Tue, Mar 24, 2009
The New Paper

FINALLY, a good start for sports facilities in this century.

In the first decade of the S-League after it was created in 1996, the public and the media were exposed to sub-par pitches (which The New Paper had been regularly highlighting since 2001), and low-quality floodlighting which resulted in poor grainy pictures in the newspapers.

Never mind how it looked on television.

The entire product - when compared to the bright and brilliant look of overseas football products like the English Premier League - paled in comparison.

Even with local playing standards and simple neighbourhood stadiums in mind, the S-League 'product' just wasn't enticing enough to lure more fans to watch the games.

But the S-League's 'Friday Night Football' games, introduced three years ago, started to change mindsets.

Live telecasts were concentrated there, with teams coming to play there.

To convince the TV-watching public, the S-League needed to jazz up what was seen in live telecasts of the games.

Once people like what they see on television, they might be tempted to come to the stadium, starting with Jalan Besar Stadium.

After three months of renovation - since December - the new $1 million artificial Jalan Besar pitch, together with floodlights finally good enough for live telecasts, lured someone like Jose Lim last Friday.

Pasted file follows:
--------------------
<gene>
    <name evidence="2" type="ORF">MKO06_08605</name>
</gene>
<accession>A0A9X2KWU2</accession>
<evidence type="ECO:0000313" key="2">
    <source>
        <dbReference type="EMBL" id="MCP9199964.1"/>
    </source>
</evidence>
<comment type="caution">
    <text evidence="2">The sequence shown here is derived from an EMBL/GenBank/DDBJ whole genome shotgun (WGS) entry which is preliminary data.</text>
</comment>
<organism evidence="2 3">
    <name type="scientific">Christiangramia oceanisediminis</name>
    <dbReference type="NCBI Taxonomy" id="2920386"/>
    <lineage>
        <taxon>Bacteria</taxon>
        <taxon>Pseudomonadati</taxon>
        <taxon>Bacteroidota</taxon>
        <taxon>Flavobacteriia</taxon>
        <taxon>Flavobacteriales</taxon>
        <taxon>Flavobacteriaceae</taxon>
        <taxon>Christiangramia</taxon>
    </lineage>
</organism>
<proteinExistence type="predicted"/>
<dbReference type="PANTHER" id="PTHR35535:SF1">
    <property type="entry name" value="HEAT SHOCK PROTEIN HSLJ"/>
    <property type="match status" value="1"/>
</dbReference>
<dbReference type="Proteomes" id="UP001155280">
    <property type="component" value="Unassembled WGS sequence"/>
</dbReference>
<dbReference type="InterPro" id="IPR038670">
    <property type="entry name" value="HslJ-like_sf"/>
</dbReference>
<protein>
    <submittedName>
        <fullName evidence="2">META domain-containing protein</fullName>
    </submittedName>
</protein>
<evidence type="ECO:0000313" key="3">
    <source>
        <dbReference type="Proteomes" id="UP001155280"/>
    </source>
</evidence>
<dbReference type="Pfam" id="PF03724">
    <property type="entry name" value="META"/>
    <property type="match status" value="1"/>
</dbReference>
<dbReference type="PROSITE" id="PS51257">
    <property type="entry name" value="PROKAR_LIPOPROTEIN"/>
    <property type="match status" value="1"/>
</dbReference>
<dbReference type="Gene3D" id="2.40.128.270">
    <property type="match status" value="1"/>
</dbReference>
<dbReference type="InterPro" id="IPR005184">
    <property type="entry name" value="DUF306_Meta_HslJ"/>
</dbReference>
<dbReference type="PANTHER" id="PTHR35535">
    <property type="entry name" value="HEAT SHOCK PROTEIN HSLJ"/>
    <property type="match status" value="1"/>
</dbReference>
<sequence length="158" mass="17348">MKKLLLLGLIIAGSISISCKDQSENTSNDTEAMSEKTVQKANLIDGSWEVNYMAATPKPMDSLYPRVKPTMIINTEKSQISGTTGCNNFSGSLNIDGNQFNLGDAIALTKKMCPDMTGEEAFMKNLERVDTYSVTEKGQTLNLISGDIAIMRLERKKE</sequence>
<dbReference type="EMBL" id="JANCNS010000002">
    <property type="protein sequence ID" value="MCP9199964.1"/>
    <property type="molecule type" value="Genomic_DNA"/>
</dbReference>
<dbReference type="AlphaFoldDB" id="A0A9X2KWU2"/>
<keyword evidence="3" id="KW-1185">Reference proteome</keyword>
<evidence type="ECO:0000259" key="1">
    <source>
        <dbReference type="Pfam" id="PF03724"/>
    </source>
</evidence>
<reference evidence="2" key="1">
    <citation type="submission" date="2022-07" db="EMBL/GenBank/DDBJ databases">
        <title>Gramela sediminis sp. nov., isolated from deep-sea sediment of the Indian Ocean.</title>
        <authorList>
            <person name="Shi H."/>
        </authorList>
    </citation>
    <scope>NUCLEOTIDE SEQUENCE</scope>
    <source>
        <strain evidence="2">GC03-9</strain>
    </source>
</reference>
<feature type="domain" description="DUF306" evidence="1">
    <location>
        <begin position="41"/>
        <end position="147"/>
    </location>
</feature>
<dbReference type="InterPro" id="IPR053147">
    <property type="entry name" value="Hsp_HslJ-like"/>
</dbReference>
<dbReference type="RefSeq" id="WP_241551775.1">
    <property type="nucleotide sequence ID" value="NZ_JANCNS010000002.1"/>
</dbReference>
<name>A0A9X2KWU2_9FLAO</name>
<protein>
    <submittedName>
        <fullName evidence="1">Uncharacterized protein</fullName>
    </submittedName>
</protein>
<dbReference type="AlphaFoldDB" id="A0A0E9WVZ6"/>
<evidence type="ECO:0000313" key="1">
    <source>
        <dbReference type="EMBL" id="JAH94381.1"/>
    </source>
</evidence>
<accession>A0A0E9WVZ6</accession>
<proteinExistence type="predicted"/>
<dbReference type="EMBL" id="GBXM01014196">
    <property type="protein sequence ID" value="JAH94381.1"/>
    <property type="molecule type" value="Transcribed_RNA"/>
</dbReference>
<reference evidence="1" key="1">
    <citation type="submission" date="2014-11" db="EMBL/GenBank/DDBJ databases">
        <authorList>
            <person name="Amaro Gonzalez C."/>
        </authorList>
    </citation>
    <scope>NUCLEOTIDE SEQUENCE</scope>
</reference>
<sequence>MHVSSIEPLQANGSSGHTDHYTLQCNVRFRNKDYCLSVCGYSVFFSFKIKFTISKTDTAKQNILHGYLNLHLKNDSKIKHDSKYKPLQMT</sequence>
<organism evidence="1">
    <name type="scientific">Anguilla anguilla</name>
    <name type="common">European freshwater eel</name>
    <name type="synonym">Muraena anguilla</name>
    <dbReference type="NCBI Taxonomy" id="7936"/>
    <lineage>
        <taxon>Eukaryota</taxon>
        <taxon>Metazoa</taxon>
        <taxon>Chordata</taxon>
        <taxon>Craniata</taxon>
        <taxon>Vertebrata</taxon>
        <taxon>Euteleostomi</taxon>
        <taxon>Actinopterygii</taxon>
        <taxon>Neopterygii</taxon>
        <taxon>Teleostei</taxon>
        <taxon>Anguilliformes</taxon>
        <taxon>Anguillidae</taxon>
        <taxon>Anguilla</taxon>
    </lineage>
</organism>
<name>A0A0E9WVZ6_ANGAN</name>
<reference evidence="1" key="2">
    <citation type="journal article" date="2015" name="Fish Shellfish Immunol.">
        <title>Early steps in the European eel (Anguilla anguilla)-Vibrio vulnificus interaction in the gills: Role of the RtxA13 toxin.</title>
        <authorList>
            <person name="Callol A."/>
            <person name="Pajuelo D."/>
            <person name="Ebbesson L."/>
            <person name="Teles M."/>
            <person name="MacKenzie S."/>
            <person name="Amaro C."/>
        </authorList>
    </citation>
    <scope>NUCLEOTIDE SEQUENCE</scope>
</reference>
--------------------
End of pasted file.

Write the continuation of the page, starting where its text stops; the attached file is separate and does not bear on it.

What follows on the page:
The 34-year-old private tutor said: 'This is my first-ever S-League game. I normally watch the national team, and the English Premier League. But I've been watching the S-League Friday Night matches on television for some time.

'The lighting and the presentation on TV have always looked quite attractive.

'But today, I thought, why not head down to Jalan Besar to see what it's like. And the lighting is bright, there's some atmosphere. It looks quite good.'

The new Jalan Besar pitch replaces the old artificial turf laid three years ago.

It was under the Fifa Goal Project, with part of the money coming from the world football body's Goal Bureau.

The Fifa Goal Project was set up in 1999 to help countries develop infrastructure and training programmes.

The cost of the new pitch has been covered entirely by Fifa, as part of the second Goal Project.

The Luzhniki Stadium's pitch - where Russia beat England to qualify for Euro08 - is rated Fifa 2 Star Recommended, the same grade as the one at Jalan Besar.

The New Paper took part in a kickabout last Friday, and asked national Under-16 coach R. Suriamurthi - who also played in the kickabout - for his feedback.


An ex-national, the master dribbler and passer said: 'The key complaint of the previous pitch was that there wasn't enough cushioning.

'Now, it's close to grass. The cushioning is much better.

'The consistency of the artificial pitch also means the passing of the ball will be close to perfect.'

The Singapore Sports Council upgraded the stadium's floodlights to 1,400 lux (a standard unit of measurement for the level of illumination).

Previously, it was only 700 lux, while the National Stadium floodlights are about 650 lux.

Last year, the Asian Football Confederation (AFC) warned Singapore that the lighting in its football stadiums was not of 'broadcast quality', and that a minimum lux of 1,200 was needed.

Other neighbourhood stadiums like the Bishan and Choa Chu Kang Stadiums respectively, have lux levels of 500 each, but will be upgraded with next year's Youth Olympic Games coming round.

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